On 19 September 2019, Williams announced that Kubica had decided to leave the team at the end of the 2019 season; he would go on to join Alfa Romeo as a reserve driver.[81] 2019 Formula 2 Championship runner-up Nicholas Latifi was promoted from his role of reserve driver to replace Kubica for the 2020 season.[82] Jack Aitken replaced Latifi as reserve driver.[83] In May 2020, following publication of significant losses in 2019, Williams announced the immediate termination of its title sponsorship deal with ROKiT.[84]

George Russell driving the Williams FW43 at the 2020 Tuscan Grand Prix

2020–present: Buyout and new management

In the opening race of 2020, the 2020 Austrian Grand Prix, Latifi reached 11th place, just outside the points, whereas in qualifying Russell was only 0.15 seconds away from reaching Q2 (Russell retired in the race with a fuel pressure issue). In the wet qualifying for the next race, the Styrian Grand Prix, Russell succeeded in making it out of Q1, the first time a Williams driver had done so since the 2018 Brazilian Grand Prix,[85] and, in the slippery conditions, qualified in 12th. Russell started the race in 11th, following the application of penalties for other drivers.[86]

At the 2020 Hungarian Grand Prix, both drivers made it out of Q1 for the first time since the 2018 Italian Grand Prix. It was Russell's second time getting out of Q1, and Latifi's first time getting out of Q1.

Nicholas Latifi driving Williams FW43B at the 2021 Austrian Grand Prix

On 21 August 2020, Williams was acquired by US investment group Dorilton Capital for €152 million.[87] The amount includes settling the debt of the company and it will continue to run under the Williams name and keep its UK base.[88][89]

Despite being offered the chance to stay on as Team Principal, Claire Williams announced her departure from the team effective after the weekend of the 2020 Italian Grand Prix. Following this announcement, it will be the first time Williams F1 Team has not been under the leadership of the Williams family since its inception 43 years prior. Simon Roberts, who joined Williams from McLaren in May 2020, became the acting team principal of the team.[90] In December 2020, Williams announced Jost Capito will be joining Williams as the new CEO, with Roberts becoming team principal and reporting to Capito.[91]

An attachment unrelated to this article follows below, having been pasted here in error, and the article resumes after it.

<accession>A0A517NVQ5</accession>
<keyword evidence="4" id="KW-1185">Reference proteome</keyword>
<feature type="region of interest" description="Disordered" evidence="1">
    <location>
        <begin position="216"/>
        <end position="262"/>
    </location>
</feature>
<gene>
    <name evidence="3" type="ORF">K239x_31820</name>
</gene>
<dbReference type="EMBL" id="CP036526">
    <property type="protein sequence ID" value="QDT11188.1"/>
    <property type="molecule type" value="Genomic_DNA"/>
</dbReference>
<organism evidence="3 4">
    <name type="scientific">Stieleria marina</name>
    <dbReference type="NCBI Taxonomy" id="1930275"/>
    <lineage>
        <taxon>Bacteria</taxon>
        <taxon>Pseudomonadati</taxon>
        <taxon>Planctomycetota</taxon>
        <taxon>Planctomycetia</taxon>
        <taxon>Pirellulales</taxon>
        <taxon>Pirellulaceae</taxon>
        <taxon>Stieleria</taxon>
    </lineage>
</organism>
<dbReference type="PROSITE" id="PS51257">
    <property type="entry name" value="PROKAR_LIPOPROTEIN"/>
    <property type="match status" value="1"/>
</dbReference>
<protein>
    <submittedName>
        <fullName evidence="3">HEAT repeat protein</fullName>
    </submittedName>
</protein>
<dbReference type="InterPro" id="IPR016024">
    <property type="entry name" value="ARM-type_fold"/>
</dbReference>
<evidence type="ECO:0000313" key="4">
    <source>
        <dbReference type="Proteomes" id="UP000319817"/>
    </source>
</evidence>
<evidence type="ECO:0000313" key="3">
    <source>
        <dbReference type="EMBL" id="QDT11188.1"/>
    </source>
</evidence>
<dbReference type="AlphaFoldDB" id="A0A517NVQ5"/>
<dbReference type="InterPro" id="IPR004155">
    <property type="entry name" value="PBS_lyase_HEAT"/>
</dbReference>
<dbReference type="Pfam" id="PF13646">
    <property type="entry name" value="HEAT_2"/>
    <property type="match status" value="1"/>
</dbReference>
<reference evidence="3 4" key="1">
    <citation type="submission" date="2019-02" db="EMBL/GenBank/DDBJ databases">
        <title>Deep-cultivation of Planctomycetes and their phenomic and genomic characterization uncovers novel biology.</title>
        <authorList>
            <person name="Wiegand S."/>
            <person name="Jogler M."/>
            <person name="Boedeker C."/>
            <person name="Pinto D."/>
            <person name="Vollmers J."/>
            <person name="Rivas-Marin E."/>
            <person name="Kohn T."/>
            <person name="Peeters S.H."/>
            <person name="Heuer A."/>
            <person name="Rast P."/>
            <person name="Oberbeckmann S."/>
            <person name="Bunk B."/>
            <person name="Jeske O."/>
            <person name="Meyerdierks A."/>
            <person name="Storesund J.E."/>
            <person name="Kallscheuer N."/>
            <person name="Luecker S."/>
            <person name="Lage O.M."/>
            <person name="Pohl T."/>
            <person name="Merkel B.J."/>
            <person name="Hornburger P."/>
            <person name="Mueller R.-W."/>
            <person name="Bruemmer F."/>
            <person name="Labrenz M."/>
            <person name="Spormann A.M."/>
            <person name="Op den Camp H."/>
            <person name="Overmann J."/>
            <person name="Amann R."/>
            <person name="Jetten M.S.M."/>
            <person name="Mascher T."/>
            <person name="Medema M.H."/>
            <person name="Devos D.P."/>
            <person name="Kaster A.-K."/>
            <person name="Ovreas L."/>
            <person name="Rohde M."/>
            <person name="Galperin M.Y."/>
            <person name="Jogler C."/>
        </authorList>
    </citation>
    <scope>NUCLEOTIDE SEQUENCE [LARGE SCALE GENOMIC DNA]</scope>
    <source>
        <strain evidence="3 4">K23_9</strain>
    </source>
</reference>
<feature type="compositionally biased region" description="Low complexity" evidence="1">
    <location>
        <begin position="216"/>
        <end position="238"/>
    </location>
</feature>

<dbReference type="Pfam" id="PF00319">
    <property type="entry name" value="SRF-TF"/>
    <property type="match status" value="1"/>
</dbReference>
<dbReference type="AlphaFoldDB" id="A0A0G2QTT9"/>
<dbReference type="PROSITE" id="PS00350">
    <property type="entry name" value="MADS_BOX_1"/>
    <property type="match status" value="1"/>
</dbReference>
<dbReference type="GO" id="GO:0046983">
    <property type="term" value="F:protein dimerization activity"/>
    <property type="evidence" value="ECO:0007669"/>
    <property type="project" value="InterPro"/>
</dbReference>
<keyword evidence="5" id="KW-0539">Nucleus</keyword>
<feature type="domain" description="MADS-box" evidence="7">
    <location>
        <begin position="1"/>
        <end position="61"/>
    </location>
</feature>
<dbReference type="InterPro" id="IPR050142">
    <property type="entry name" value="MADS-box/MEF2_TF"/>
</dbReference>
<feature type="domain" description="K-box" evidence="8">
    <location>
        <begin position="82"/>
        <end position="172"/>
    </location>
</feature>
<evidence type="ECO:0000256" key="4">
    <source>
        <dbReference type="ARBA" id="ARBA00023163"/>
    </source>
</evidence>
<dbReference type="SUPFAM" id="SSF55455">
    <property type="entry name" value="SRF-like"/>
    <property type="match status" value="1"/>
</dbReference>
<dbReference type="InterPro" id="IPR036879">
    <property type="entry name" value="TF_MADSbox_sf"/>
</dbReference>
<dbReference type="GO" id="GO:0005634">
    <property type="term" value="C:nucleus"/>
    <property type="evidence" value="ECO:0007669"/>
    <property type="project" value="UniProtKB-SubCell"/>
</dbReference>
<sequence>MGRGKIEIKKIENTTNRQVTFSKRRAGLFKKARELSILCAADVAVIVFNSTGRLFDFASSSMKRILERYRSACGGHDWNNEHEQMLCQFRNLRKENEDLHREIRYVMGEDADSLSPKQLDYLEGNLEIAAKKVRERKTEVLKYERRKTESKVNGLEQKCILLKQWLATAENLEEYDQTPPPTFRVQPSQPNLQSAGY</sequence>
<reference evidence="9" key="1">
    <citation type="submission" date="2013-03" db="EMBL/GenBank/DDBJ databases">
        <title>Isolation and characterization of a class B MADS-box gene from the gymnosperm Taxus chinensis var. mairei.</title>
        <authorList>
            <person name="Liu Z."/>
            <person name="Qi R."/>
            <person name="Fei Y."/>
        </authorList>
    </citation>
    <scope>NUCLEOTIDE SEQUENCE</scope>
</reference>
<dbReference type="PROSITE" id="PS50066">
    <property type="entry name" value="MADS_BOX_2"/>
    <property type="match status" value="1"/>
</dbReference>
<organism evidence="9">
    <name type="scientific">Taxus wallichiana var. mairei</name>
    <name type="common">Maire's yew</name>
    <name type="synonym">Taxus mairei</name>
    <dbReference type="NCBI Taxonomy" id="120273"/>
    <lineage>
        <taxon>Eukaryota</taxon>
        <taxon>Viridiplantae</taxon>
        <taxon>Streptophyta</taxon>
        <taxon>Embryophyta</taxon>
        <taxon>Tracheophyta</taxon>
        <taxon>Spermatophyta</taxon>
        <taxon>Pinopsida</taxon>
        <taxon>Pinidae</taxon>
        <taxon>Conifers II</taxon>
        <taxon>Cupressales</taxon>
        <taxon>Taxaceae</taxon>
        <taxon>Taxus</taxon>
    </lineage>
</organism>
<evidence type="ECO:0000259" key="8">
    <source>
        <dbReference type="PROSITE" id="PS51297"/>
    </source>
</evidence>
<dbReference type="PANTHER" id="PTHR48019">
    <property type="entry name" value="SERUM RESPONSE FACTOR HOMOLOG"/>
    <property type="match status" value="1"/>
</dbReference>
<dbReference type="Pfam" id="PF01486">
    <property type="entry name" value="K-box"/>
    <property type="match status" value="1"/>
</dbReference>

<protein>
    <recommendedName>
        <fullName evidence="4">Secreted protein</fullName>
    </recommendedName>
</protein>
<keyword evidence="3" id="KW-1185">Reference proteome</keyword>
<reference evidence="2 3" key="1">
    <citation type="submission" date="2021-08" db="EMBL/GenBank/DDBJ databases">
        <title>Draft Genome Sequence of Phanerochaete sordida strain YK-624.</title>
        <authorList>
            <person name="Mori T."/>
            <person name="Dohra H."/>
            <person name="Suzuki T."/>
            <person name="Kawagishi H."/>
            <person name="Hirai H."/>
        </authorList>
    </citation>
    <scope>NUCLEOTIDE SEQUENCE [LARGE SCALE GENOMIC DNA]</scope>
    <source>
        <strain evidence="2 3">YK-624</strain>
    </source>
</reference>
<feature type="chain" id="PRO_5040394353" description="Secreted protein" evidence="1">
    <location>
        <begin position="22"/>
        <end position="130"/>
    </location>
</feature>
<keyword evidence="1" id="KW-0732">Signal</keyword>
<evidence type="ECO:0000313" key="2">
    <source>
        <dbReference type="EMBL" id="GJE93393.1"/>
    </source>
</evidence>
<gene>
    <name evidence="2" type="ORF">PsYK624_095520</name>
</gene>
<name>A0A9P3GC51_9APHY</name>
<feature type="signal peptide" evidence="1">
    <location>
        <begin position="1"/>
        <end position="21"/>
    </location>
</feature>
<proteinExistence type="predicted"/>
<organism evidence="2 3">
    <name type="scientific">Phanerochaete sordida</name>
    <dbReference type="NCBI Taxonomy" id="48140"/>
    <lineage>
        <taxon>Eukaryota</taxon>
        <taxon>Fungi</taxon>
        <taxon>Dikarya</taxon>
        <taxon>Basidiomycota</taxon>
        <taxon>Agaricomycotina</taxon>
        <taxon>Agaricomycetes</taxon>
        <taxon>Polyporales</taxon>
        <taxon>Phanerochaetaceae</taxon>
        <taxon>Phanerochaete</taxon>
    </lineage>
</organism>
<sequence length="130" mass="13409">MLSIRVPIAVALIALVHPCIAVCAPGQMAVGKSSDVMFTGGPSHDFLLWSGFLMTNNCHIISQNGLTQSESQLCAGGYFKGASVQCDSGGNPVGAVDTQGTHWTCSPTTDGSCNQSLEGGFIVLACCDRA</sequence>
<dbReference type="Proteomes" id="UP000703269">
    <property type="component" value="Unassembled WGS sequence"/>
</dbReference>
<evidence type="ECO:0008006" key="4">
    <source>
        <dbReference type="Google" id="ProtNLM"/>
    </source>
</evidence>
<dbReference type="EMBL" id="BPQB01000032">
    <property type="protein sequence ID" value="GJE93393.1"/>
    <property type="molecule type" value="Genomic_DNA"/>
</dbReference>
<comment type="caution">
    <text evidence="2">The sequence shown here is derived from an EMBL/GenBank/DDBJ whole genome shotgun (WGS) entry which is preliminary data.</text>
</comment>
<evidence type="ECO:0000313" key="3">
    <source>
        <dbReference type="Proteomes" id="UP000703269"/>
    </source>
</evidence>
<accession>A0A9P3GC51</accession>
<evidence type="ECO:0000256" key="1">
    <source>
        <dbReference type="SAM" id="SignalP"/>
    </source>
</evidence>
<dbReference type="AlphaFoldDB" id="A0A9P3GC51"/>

The Williams FW44 at 'The Silverstone Classic'. This car was driven in the 2022 season by Alexander Albon, Nicholas Latifi and Nyck de Vries.

During the 2021 Monaco Grand Prix, Williams celebrated their 750th Grand Prix start. To celebrate the occasion, Williams launched a competition where the names of 100 Williams supporters were featured on their car, the Williams FW43B, together with the number of races since they started supporting Williams.[92] In June 2021, Roberts left the team. Most of his responsibilities were taken over by Capito, with François-Xavier Demaison taking his trackside leadership duties.[93] The 2021 Hungarian Grand Prix saw Williams score their first points since the 2019 German Grand Prix with Robert Kubica, and their first double points finish since the 2018 Italian Grand Prix. At the 2021 Belgian Grand Prix, Russell qualified in 2nd place and scored Williams's first podium since the 2017 Azerbaijan Grand Prix, as the race was stopped after only two laps under safety car conditions were completed, allowing most drivers to retain their qualifying position. The team also achieved a second consecutive double points finish, as Latifi finished 9th. Russell scored back-to-back points at the 2021 Italian Grand Prix and at the 2021 Russian Grand Prix (9th and 10th respectively; in the latter he qualified 3rd, behind Carlos Sainz Jr. and pole-sitter Lando Norris). Williams finished in 8th place in the Constructors' Championship with 23 points, 10 points ahead of Alfa Romeo, which finished in 9th place.